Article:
41. I’m liking the UG version of this deck best, and agree with with many of the other posters that the sample decks in your article are too slow and top heavy. The changes I’ve made to speed this up are adding:

    Explore x 4 – This deck needs early ramp, and as much card draw as possible.
    Narcolepsy x 3 – No need to add white for oust, the pulse risk is worth it.
    Growth spasm x 4 – More ramp that produces a token, count me in.

    I’ve dropped to two each of Jace and Garruk, three each of Deprive and Negate, one Awakening zone, one Spell Pierce and no Into the Roil. My additional card draw/ramp lets me play only 23 lands. I’ve tried Rampant growth, but like the other ramp options better.

    I’m still undecided on Progenitus vs. the Eldrazi vs. Sphinx.

  42. this deck is so jank… this deck takes the fun out of magic and relys on one card and one card only and that is polymorph. Even if you can win game ones you will almost always lose game two and game three. Get your polymorphs/summoning traps and sell them to the idiots that want to play this lame “cheat” deck that really requires no skill or ingenuity.. its a stupid excuse of a deck and it will never be tier 1.

    play this at ptqs and nationals and you will be in the losing bracket…. ill be there… lol-ing at you

    stupid decks making me waste sideboard cards

  43. I have not had time to retest it but pre rise i had the hybrid version running.At first I had such good results that I sent it to you guys before pt san diego.It had redundancy to the max and I even ran trapmakers snare as morph\trap 8-12.The main problems where gatekeeper on oneside and day of judgement and counter spells on the other.Also some decks could race your win conditions if they came out on turn 5 or 6.Getting trap to work means about 10 to 11 dudes and see from beyond,Jace 2.0,halimar depths,and maybe ponder.To me the best new tool is awakening zone which can provide something this deck needed badly chump blockers!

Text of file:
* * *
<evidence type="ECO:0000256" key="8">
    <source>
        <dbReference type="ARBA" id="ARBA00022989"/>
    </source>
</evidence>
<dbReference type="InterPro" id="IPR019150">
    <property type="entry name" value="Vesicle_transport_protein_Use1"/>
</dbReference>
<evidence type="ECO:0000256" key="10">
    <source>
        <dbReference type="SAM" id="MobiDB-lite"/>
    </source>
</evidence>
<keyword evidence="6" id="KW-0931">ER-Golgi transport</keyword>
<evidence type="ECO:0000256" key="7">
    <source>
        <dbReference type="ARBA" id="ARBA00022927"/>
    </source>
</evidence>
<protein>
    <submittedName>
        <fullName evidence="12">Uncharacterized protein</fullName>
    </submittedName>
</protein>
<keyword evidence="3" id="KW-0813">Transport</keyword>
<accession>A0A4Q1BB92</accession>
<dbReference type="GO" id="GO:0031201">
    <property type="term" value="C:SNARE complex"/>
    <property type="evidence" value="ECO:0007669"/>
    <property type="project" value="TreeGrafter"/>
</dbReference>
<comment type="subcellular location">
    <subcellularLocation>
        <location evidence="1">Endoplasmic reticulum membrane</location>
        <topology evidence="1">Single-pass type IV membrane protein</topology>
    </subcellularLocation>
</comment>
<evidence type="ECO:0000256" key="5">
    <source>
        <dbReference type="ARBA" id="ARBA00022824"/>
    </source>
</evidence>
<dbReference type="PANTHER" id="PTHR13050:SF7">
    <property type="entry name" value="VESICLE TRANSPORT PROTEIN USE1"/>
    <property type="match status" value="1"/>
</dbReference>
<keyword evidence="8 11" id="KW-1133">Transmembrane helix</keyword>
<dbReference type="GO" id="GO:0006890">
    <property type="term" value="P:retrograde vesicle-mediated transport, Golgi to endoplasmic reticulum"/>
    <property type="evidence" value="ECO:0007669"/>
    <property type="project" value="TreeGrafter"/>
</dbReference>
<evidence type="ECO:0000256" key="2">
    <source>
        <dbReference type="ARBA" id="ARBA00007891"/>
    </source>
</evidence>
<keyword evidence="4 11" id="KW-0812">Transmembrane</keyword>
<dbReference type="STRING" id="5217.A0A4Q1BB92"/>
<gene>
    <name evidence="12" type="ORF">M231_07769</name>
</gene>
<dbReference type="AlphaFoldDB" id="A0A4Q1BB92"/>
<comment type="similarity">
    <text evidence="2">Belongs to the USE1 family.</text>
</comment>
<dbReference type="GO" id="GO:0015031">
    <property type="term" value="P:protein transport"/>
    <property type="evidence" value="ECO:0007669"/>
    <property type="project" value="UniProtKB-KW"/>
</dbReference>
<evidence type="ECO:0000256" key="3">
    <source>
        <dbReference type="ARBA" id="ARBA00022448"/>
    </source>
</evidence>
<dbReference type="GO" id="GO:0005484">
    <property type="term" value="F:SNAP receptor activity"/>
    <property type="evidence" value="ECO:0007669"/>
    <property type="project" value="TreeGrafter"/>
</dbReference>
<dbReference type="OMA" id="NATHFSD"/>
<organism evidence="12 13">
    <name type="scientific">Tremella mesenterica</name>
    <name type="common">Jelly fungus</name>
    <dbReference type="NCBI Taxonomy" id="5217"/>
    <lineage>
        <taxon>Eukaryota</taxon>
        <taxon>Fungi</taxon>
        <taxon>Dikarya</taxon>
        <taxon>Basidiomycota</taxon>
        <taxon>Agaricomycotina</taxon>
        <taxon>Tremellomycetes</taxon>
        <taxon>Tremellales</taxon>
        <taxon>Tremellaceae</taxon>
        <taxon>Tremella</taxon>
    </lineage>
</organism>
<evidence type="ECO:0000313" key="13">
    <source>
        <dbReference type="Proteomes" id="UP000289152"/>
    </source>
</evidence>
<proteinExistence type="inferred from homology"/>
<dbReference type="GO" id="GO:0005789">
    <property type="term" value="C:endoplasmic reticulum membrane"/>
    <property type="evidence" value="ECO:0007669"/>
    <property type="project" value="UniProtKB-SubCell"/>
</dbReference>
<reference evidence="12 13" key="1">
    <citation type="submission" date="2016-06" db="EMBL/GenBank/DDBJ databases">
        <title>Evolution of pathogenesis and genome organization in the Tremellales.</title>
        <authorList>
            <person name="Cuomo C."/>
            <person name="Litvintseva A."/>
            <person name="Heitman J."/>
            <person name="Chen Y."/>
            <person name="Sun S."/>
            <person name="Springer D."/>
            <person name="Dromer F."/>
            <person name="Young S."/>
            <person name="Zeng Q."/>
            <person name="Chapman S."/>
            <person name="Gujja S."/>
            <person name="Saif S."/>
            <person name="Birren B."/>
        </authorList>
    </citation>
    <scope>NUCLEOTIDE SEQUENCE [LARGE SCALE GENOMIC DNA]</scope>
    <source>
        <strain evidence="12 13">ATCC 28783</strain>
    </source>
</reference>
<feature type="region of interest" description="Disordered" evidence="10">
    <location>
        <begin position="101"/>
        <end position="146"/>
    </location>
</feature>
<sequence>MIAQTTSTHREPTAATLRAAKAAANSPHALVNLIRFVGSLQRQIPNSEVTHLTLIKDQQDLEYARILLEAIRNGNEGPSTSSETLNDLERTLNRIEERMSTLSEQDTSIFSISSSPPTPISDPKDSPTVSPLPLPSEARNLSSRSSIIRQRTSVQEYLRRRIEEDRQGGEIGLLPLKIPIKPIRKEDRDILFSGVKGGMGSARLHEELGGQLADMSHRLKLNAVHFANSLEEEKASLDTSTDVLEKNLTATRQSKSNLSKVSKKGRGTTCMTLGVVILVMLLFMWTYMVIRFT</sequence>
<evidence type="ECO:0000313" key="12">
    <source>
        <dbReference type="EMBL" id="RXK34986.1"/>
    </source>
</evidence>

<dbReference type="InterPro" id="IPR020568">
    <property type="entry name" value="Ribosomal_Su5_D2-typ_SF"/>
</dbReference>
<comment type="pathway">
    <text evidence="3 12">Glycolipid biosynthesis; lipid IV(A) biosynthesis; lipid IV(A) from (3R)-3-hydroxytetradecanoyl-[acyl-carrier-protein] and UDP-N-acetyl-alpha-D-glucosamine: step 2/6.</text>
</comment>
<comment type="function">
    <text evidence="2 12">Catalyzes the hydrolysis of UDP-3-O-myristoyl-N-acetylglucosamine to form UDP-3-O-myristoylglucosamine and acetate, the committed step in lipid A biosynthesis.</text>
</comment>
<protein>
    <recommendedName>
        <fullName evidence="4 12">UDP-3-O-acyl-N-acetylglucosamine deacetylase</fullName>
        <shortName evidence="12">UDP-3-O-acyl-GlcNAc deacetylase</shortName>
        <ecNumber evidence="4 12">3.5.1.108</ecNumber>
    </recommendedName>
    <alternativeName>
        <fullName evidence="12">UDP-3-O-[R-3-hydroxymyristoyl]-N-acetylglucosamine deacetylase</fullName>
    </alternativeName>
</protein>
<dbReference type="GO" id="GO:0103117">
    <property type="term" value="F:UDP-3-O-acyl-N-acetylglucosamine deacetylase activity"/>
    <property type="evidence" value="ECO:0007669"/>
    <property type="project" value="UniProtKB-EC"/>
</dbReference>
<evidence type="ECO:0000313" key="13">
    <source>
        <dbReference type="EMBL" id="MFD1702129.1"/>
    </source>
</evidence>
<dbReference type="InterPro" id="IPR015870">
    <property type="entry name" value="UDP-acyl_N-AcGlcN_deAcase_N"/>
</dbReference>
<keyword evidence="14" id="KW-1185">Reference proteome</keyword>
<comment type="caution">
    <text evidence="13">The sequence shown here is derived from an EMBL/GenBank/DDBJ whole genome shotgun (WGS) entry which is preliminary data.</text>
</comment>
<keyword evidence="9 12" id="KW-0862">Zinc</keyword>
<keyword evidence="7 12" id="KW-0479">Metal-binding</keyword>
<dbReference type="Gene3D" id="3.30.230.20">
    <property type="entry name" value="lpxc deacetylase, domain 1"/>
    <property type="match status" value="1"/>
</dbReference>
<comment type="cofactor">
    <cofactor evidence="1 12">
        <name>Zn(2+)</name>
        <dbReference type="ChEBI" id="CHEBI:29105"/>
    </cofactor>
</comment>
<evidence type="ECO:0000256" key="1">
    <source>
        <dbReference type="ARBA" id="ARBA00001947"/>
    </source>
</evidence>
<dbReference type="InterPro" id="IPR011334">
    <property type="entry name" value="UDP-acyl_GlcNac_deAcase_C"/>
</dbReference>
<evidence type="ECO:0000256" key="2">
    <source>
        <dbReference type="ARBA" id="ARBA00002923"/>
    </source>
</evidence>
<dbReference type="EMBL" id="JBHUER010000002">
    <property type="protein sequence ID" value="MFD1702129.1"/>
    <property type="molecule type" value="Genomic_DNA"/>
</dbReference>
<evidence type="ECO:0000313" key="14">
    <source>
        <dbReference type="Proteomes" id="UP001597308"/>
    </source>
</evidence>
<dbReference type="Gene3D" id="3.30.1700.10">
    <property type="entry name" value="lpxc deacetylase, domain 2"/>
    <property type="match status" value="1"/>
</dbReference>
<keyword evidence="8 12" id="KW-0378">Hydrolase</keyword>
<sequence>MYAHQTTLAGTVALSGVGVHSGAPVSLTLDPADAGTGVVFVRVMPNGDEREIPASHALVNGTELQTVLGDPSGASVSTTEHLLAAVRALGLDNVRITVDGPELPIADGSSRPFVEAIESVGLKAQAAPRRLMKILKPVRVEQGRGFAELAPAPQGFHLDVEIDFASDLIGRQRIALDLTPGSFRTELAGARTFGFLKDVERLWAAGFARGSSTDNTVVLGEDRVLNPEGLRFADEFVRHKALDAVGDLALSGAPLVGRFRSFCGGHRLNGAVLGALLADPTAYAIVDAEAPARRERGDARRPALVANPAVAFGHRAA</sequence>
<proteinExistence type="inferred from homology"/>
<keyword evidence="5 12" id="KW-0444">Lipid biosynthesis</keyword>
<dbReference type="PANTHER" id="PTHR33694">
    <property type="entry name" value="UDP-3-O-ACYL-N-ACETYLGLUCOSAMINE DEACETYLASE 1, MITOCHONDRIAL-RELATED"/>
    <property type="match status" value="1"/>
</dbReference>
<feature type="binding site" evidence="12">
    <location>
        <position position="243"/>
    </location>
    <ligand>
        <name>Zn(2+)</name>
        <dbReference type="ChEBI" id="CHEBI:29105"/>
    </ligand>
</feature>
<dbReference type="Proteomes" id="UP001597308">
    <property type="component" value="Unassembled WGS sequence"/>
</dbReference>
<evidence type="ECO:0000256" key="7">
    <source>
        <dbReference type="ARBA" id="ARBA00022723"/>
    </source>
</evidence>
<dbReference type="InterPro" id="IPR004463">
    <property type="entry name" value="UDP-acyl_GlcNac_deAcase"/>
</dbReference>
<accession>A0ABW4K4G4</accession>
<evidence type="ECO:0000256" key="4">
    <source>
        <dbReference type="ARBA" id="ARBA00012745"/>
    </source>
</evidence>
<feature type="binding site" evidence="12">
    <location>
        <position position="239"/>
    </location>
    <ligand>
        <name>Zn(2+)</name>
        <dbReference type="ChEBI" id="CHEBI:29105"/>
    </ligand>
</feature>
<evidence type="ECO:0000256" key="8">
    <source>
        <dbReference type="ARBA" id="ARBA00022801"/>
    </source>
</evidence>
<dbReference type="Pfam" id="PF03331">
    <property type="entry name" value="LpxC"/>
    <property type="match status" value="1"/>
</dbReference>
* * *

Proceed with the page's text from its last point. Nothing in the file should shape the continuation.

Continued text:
44. Personally, I prefer playing against ‘unusual’ decks in tournaments. Who wants to play against Jund all day?

  45. I put the U/G variant together and man, it is sick. i killed jund in turn 4 many times and i was able to hold out and draw polymorph the other games. unless you are very low on life, emrakul is an auto win. the only other deck i tested against was allies and was a tough match ( although not unwinnable) but i dont know how popular that deck is at the moment. if this deck is as good against other top decks as it is against jund, this deck will be tier 1 for sure.

  46. @ JWC imo you’re exactly right, so i prog main and iona and emrakul side. emrakul comes in to non-white, non-jace decks (read jund, allies, etc.), iona to mono (in particular mono white). that’s my take anyway

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  48. A lot of the more successful Polymorph decks as of late tend to be more focused on accelerating, since they have no real removal. The white version might be able to sufficiently stall your opponent until you can cast the Polymorph, but I would recommend playing Explore and/or Rampant Growth in the GU only version.

    Also, I got completely destroyed by Vines of the Vastwood, as it gives your guy “troll shroud,” making Polymorph resolve and their removal spell fail.

  49. Re: Summoner’s Trap decks –

    What tools do you have beside Jace to set up your deck? Halimar Depths and Ponder to peek, but any other ways to really set it up?

  50. @Alex Durant. U have the same concerns I had. I feel awakening zone deserves a fit. maybe over rampant growth, possibly over some slots with garruk.
    @Everyone else. Belive me. this will be a deck. Teirs are hard to asses as a great deck is very metagame dependent. Teirs have nothing to do with winning tourneys, its anticipating the meta. if everyone is playing UW with dispels SB and anticipating UG, then the deck possibly might be less desirable. but we all know thats not the case. It definiteley has the tools to be a top contender in tournaments, and u will definitley see it in nearly every top 8 tournament from here on until the next set.